Gangway equipped: offshore support vessels, intervention vessels, construction vessels, and other mono-hull vessels, capable of providing gangway access to offshore facilities in exposed sea areas has great potential. It is playing an evolving important role in making new marginal yield field development economical, reducing exposure to risk, and extending the life of the existing oil and gas infrastructure.
Otherwise known as Walk to Work (W2W), this marine manning approach for offshore facilities can be used on a regular, fixed term, ad-hoc or exceptional circumstance basis. It is capable of providing significant benefits over existing provisions including: improved safety, increased workforce productivity, greater manning flexibility, and reduced lifecycle costs.
The W2W vessel can range from relatively small, fast workboats, to large semi-submersible ‘flotels’ stationed alongside fixed platforms. Within this range, it is the mono-hull vessel where there is the greatest opportunity for the oil and gas industry to realise significant (currently unexploited) gain. Depending on the capability of the chosen vessel, a W2W solution may offer: gangway transfers, hotel, hospital, helicopter, rescue and recovery, subsea and splash zone inspection, cargo, crane, fabrication and other facilities.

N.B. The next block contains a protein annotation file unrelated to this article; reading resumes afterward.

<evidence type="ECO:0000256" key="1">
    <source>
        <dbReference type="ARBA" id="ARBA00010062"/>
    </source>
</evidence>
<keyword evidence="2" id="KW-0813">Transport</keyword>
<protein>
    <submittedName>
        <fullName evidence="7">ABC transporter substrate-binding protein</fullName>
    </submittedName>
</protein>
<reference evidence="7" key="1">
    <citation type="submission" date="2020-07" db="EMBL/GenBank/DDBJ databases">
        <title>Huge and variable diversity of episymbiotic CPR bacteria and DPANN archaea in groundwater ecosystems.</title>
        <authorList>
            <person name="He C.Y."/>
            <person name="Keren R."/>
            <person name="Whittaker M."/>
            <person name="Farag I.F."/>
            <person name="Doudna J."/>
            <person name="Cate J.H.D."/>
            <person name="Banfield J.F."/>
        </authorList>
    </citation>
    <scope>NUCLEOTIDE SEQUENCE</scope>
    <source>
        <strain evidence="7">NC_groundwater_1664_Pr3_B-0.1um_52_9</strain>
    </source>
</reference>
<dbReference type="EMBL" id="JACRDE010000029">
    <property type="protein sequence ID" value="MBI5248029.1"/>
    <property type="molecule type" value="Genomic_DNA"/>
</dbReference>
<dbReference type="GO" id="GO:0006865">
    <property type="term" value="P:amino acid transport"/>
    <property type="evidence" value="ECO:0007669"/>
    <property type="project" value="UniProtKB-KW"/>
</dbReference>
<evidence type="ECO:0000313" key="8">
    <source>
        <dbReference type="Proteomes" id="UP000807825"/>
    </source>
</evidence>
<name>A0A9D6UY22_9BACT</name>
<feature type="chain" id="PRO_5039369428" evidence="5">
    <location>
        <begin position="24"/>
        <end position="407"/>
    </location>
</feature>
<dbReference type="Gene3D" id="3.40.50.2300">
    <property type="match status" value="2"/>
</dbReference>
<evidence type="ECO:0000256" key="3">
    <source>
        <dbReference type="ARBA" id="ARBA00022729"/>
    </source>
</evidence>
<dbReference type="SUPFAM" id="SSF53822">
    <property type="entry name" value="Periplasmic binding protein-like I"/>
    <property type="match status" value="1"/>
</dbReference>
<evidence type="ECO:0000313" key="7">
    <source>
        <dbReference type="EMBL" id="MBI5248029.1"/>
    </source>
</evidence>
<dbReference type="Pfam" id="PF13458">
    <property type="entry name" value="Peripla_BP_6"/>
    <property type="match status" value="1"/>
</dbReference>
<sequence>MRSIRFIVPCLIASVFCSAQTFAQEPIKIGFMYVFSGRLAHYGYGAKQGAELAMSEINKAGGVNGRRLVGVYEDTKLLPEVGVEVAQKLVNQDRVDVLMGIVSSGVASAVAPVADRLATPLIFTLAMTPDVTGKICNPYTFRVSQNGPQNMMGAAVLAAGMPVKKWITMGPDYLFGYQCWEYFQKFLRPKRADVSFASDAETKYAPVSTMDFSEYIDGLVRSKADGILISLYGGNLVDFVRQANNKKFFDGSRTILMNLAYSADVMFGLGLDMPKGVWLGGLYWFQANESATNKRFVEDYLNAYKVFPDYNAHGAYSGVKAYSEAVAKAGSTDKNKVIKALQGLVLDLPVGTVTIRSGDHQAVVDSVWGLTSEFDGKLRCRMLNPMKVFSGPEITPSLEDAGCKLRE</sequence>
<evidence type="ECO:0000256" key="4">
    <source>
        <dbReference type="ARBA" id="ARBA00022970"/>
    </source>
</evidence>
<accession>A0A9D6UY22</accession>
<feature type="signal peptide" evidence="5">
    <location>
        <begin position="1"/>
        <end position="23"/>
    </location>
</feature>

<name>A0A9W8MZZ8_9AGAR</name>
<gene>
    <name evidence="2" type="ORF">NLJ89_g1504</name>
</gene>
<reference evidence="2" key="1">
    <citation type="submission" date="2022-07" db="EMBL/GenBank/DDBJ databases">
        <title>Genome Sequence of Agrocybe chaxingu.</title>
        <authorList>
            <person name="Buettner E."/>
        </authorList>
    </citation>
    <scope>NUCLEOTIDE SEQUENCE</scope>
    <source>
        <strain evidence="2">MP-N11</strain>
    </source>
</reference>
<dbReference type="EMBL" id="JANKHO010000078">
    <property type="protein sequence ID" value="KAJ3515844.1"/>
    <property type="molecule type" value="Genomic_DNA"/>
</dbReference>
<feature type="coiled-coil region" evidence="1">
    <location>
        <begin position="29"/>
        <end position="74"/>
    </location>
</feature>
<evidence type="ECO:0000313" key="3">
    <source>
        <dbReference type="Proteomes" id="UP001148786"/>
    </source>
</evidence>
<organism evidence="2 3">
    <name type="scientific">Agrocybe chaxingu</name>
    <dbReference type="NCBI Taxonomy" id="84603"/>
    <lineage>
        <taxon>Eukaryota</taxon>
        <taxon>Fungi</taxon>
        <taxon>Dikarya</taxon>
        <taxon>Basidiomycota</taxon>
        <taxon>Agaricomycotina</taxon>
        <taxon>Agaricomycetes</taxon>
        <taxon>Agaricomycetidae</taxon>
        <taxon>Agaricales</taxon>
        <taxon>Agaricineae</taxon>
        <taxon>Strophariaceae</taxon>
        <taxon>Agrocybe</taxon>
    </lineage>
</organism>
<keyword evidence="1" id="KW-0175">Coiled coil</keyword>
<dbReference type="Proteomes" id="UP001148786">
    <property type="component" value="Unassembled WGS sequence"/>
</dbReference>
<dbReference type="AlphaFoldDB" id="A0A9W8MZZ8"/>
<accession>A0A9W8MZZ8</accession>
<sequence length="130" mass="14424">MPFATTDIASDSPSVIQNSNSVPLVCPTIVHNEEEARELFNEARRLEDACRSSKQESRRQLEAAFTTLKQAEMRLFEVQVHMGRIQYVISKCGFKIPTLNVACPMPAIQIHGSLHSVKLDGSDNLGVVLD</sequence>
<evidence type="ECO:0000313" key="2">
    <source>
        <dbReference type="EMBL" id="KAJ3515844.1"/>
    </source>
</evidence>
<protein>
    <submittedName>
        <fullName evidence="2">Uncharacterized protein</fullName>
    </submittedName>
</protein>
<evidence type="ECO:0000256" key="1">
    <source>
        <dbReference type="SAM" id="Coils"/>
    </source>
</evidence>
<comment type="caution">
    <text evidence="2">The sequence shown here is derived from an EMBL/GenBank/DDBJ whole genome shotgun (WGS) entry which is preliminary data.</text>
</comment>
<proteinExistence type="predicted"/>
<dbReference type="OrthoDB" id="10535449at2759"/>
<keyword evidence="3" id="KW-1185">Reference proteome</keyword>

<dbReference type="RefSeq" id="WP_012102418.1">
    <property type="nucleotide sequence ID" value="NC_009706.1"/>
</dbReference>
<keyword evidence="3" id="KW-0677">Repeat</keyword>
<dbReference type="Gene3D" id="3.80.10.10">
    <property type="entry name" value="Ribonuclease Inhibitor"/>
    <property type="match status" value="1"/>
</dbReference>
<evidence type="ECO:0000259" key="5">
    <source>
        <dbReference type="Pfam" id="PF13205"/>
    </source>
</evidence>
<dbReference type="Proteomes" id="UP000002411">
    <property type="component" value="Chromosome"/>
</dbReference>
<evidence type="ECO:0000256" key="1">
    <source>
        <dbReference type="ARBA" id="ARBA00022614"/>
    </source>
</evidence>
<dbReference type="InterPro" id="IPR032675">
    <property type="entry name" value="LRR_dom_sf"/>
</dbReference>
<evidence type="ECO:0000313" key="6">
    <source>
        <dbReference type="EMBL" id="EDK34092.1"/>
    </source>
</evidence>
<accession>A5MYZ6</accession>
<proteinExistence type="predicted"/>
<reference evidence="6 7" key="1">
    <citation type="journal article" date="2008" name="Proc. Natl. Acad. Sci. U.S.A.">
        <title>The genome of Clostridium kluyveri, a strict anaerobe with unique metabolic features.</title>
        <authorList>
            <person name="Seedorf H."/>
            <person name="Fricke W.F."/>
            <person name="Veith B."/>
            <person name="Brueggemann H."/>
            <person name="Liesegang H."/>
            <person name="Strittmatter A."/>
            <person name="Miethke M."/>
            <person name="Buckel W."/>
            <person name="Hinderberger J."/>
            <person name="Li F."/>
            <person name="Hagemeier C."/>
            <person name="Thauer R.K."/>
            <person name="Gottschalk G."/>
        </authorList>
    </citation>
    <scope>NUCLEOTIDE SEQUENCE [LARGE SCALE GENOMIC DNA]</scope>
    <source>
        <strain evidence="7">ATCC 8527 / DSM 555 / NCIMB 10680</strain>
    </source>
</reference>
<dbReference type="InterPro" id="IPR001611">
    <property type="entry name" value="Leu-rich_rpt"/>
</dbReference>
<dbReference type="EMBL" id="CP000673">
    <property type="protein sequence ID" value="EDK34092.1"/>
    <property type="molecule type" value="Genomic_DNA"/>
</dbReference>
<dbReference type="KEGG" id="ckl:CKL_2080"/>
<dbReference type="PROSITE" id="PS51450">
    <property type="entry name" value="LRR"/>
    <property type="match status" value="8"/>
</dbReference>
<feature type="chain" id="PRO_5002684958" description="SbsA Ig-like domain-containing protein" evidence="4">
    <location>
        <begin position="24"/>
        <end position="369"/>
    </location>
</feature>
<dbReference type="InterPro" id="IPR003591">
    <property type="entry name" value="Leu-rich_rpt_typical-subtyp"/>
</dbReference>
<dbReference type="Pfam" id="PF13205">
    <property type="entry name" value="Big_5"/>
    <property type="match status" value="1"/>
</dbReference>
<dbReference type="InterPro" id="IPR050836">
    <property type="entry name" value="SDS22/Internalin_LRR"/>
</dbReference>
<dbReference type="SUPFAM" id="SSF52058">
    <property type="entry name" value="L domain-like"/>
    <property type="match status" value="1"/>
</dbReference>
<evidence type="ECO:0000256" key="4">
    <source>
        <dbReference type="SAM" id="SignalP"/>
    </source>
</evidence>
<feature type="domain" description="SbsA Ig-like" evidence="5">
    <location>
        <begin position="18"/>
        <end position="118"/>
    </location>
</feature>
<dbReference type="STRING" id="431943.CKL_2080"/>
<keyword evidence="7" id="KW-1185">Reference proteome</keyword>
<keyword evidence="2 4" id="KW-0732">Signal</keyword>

Offshore facility operators looking to improve performance by use of W2W; firstly need to fully understand their requirements; secondly, be open minded and innovative when looking for solutions; and thirdly, realise that to fully exploit W2W there are many aspects that need consideration to strike an optimal balanced solution.
This paper presents the potential significant opportunities offered by W2W, and discusses the main areas that require consideration during the requirement definition and subsequent development of a W2W solution. The paper references a recently released guidance document covering W2W which was developed within a joint industry project with fifteen industrial partners (DNV GL W2W JIP 2015).